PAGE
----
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2013 Epoch "Sensibility-Paderewski Vineyard" Paso Robles Grenache

SKU #1243339 93 points Vinous

 Brilliant violet color. Sexy smoke- and spice-accented aromas of ripe red berries and incense, with a mineral topnote. Juicy, penetrating and pure, conveying wonderful lift to its raspberry and lavender flavors. Closes with resonating spiciness, silky tannins and a strong echo of candied red fruit. (JR)  (9/2015)

92 points Robert Parker's Wine Advocate

 Fermented in concrete tanks before being moved to neutral barrels, the 100% Grenache 2013 Sensibility offers lots of pretty strawberry and darker-edged Grenache fruit, exotic flowers, mint and spice to go with a juicy, elegant, medium to full-bodied profile on the palate. Drink this semi-opaque, ruby colored beauty over the coming 5-7 years. (JD)  (8/2015)

Wine Spectator

 Sleek and jammy, with lively aromas of raspberry and sassafras and ripe flavors of cherry, grilled herb and fresh pepper. Big tannins ease in on the finish. Drink now through 2023. 215 cases made. (Web Only-2016) (TF)

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Price: $44.99
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- Fat, ripe and rich with ample fruit and vibrant acidity, wines made from Grenache are easy to love. While its origins are still under dispute - some suggest Spain, where it is called Garnacha, while others say it came first from Sardinia, where it is called Cannonau - it is inarguably one of the most planted varietals in the world. A hearty grape, Grenache does well in hot, dry regions and its sturdy stalk also makes it well-suited to withstand blustery conditions like the Provençal Mistral. It ripens at relatively high sugar levels, which translates to higher potential alcohol in the wines it produces. Grenache may be most famous in the Southern Rhône areas such as Châteauneuf-du-Pape and Gigondas where it has long been an important component of delicious blends. But it's also the source of the crisp rosés from Tavel, Lirac and Provence, and age-worthy vins doux naturels like Rivsaltes and Banyuls. Grenache is also found in large swaths of northeastern Spain, in Navarre, in Rioja, where it plays a supporting role in blends with Tempranillo, and in the distinctive wines of Priorat. The grape was once the most widely planted varietal in Australia, though Shiraz and Cabernet have overtaken it. In California, Grenache plantings have dwindled from their heyday in the San Joaquin Valley, but it is starting to see a resurgence, albeit in smaller plantings, where other Rhône varietals thrive.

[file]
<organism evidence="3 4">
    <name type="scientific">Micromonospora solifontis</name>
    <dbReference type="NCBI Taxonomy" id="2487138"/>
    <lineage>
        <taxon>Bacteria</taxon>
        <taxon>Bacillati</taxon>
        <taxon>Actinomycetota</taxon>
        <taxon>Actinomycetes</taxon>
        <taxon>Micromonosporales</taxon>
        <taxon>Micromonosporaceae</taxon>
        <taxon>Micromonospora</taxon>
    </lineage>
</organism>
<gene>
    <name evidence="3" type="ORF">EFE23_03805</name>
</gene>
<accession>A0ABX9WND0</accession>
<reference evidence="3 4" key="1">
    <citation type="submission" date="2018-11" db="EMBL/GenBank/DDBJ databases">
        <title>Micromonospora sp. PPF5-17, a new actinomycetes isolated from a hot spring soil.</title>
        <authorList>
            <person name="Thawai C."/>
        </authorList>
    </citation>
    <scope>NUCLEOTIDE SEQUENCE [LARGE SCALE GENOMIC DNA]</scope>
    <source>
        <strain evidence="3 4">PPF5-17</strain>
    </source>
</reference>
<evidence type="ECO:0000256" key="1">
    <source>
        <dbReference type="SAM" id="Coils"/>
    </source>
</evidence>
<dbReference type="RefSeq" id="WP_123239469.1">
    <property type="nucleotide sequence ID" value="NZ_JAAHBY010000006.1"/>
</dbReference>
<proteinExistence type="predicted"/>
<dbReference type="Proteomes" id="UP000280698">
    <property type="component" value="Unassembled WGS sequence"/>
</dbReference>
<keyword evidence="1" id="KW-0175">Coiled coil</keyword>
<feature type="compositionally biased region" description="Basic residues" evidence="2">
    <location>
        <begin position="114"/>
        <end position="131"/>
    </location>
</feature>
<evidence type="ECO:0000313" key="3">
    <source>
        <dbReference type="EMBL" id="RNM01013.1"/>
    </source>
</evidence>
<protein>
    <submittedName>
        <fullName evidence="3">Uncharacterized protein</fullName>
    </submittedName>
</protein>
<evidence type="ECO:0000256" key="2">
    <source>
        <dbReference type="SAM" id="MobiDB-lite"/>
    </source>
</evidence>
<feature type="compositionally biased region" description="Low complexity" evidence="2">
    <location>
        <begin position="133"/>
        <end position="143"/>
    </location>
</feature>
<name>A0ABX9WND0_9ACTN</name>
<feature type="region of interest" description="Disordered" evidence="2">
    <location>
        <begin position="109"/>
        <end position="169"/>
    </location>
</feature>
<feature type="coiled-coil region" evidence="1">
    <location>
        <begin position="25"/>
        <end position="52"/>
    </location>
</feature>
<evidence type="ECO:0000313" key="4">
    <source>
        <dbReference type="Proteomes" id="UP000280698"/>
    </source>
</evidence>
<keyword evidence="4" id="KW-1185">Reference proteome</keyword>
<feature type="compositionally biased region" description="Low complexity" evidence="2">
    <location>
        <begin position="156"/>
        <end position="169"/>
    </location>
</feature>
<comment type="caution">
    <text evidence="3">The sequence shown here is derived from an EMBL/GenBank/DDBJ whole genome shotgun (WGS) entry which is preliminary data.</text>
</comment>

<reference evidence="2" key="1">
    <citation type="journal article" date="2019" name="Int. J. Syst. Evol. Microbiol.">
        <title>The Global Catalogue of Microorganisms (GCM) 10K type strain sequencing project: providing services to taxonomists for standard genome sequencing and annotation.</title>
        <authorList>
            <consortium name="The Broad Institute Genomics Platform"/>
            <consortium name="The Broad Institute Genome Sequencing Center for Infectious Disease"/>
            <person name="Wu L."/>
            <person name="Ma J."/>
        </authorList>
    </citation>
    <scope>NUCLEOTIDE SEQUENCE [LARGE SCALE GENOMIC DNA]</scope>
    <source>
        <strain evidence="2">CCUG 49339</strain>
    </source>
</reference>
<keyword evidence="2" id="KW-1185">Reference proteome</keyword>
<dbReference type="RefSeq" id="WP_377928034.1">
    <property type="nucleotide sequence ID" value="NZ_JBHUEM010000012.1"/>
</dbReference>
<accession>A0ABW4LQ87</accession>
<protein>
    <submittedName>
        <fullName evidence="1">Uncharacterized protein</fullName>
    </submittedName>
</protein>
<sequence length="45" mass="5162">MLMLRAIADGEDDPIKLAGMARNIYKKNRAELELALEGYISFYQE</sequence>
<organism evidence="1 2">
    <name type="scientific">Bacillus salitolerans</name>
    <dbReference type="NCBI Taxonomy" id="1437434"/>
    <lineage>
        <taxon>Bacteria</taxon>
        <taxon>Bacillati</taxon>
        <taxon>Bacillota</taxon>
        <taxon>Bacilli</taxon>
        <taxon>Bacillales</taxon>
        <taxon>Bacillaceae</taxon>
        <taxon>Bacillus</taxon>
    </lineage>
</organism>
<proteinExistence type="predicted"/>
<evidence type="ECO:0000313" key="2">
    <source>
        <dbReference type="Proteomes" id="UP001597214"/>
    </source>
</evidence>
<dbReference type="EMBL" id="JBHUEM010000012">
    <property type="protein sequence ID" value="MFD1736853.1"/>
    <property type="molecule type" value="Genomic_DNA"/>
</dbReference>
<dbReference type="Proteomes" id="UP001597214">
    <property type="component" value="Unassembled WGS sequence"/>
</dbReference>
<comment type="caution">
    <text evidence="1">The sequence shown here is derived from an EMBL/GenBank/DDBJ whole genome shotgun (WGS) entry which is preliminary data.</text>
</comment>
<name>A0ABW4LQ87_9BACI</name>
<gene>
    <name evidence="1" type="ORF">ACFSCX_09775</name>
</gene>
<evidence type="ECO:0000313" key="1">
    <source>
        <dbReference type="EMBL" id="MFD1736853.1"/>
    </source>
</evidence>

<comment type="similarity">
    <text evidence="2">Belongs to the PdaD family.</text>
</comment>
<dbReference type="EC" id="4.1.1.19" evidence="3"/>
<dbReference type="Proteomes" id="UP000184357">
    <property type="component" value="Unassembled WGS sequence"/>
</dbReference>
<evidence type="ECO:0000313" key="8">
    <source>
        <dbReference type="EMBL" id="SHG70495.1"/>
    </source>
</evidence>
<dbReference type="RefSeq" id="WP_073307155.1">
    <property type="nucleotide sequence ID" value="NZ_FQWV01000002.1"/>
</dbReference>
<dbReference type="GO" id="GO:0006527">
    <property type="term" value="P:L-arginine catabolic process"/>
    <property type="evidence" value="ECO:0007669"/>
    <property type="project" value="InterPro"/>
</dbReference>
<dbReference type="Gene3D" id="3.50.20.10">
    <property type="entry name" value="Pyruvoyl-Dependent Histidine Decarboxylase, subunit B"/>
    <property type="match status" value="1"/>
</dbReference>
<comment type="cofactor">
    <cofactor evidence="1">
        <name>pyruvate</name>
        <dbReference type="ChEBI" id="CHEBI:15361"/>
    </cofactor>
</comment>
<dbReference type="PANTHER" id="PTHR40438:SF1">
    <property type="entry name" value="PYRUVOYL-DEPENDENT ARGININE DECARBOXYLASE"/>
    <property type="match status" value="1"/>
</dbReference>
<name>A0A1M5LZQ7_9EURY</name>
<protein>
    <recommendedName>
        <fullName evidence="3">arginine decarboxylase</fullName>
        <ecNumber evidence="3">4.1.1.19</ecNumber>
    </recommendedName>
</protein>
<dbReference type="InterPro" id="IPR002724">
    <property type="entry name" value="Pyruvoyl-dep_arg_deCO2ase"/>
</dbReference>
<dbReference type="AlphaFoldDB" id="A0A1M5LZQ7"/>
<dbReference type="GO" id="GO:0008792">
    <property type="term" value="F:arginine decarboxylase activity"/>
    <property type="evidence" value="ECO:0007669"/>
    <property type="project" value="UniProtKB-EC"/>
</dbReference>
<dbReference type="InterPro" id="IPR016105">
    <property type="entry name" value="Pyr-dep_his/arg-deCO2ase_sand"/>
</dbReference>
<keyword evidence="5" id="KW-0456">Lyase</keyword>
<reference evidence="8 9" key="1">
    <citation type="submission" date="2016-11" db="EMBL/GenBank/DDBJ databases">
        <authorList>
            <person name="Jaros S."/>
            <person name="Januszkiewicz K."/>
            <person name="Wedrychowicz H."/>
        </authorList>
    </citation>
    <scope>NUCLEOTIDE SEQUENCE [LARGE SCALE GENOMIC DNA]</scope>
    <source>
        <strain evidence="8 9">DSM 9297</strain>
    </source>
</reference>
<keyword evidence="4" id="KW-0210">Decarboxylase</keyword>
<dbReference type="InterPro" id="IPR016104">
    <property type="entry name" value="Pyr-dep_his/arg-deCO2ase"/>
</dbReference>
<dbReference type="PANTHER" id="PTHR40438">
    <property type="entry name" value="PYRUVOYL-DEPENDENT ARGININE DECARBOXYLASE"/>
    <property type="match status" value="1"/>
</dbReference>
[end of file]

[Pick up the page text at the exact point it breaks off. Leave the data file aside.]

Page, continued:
United States

- When people consider domestic wine, they normally think about the state of California. The fine viticultural Region within California, including the Napa Valley, Sonoma, Santa Cruz Mountains, Mendocino and Santa Barbara, are capable of growing grapes of world-class quality. But there's plenty of fabulous wine coming from other states, too. Oregon, Washington and New York are also causing eyebrows (and glassware) to be raised around the world.


- With the explosive growth that California's wine industry has seen the past several years, it's easy to view winemaking and grape growing in the Golden State as a recent phenomenon. And while it's true that California's viticultural history is brief compared to several European countries, this state's roots date back well over 200 years. Due to the enormous response to California wine within the United States and worldwide, there are thousands of excellent and diverse wines being produced within the state each year.
Specific Appellation:

Paso Robles

- Located about halfway between San Francisco and Los Angeles, this inland AVA enjoys a sunny and hot growing period while its seaside neighbors hang in the fog. Zinfandel is the traditional red grape of choice, though cabernet, chardonnay, and Rhône varietals are gaining favor. Most are made in a fruit-forward, early drinking style.